According to Auden, in a detective novel, innocent characters experience no disruption between their aesthetic interests as individuals and their ethical obligations to the world, and in the stasis in which they live before the murder, they believe their entire community is the same. The murder, however, disrupts this unity, and it’s the detective’s job to recreate what Auden calls “the state of grace in which the aesthetic and the ethical are as one.” For Auden, that resolution is what makes detective novels so satisfying to read. When the detective solves the murder, they return us as readers to a state of guiltless innocence in a world that is free from sin.
We talked a little last week about how Henry is an inverted Sherlock Holmes figure for this inverted murder mystery. We also talked about how his murder is motivated more by aesthetics than by ethics. Henry seems to kill Bunny mostly because Bunny offends him aesthetically. So if our Sherlock is also our murderer, how can we ever get back to that blameless, sinless state?
In this section, I’ve collected stray thoughts and questions I have about chapters 6 and 7 of The Secret History. You can use them as a guide for your own conversation in our comments section, or in your own community. Or start off with your own questions! Please just mark your spoilers and be nice to each other.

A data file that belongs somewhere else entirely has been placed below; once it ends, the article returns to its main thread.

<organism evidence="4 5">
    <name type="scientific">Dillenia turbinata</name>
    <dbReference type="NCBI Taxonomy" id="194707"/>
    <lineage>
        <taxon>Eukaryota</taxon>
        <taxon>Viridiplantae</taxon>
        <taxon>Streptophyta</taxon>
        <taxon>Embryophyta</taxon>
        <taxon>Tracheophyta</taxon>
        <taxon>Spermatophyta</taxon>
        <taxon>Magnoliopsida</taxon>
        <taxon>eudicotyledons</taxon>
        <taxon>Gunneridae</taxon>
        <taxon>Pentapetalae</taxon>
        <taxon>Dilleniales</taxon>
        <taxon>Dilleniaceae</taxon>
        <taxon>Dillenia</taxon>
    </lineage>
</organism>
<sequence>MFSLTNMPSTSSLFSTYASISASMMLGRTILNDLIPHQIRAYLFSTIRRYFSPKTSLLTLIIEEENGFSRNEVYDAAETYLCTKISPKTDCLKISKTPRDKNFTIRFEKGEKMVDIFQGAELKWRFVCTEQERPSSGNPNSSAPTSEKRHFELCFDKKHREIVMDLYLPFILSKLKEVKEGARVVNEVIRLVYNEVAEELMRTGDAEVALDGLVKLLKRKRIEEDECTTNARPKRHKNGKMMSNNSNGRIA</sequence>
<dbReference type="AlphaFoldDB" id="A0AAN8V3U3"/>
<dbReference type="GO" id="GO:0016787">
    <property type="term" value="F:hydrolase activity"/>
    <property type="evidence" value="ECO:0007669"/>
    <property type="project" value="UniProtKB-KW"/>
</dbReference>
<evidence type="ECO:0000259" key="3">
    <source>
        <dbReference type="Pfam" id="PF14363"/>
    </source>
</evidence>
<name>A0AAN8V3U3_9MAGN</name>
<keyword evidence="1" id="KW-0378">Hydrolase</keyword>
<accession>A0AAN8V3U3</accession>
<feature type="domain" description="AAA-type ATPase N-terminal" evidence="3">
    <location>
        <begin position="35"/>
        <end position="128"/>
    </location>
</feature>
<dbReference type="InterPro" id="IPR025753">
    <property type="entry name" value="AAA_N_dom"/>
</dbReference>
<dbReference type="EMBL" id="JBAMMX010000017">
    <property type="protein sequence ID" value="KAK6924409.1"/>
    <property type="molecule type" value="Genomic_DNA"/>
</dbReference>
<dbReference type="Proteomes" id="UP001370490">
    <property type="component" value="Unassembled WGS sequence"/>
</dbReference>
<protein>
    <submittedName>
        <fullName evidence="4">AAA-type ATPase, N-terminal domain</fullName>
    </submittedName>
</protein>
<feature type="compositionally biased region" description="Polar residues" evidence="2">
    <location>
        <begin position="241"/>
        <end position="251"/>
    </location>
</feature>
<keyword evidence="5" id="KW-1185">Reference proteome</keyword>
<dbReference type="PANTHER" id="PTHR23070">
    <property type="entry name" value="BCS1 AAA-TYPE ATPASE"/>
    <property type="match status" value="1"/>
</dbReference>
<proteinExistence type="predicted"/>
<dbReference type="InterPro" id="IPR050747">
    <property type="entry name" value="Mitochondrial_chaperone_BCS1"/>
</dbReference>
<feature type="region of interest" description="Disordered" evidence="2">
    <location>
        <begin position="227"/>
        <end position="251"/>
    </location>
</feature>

- For your mood listening pleasure, our commenter Antonio Graniero has put together the definitive Secret History playlist. Enjoy!
- In Book I, Henry and Bunny and Richard were the only classics kids who had discernible personalities, while Charles and Francis and Camilla sorted of floated amorphously in the background in a cloud of wealth and literary references. Here in Book II, though, with the shock and clarity of guilt, they’re beginning to emerge as distinct individuals with distinct flaws. Charles drinks, Francis picks up straight boys and fusses over the state of his car, and Camilla has dark secrets.
- Richard’s description of his hookup with Francis is overwhelmingly more enthusiastic than his description of his hookup with poor Mona Beale. Richard is secretly in love with Francis, no?
- Julian, meanwhile, has almost disappeared from the narrative after appearing to be so central to everything at the beginning of Book I. Where did he go? Why does he vanish so thoroughly?
- Richard spends some time in these two chapters maintaining that he not only feels guilty about murdering Bunny but also misses him as a human being. I believe him about the first but not the second. You?
- For some reason, Hampden as a name sounds incorrect in some fundamental way, as though it should be either Hampton or Hamden. What is so linguistically baffling about it?
- Francis considers Gucci vulgar but Henry thinks it’s “rather grand.” What the fuck is Henry’s taste?
Sound off in the comments below, or wherever you’d like to talk, and meet us back here next week to discuss everything from chapter 8 through the epilogue. And to make sure you don’t miss anything, sign up for our newsletter!
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Author: Constance Grady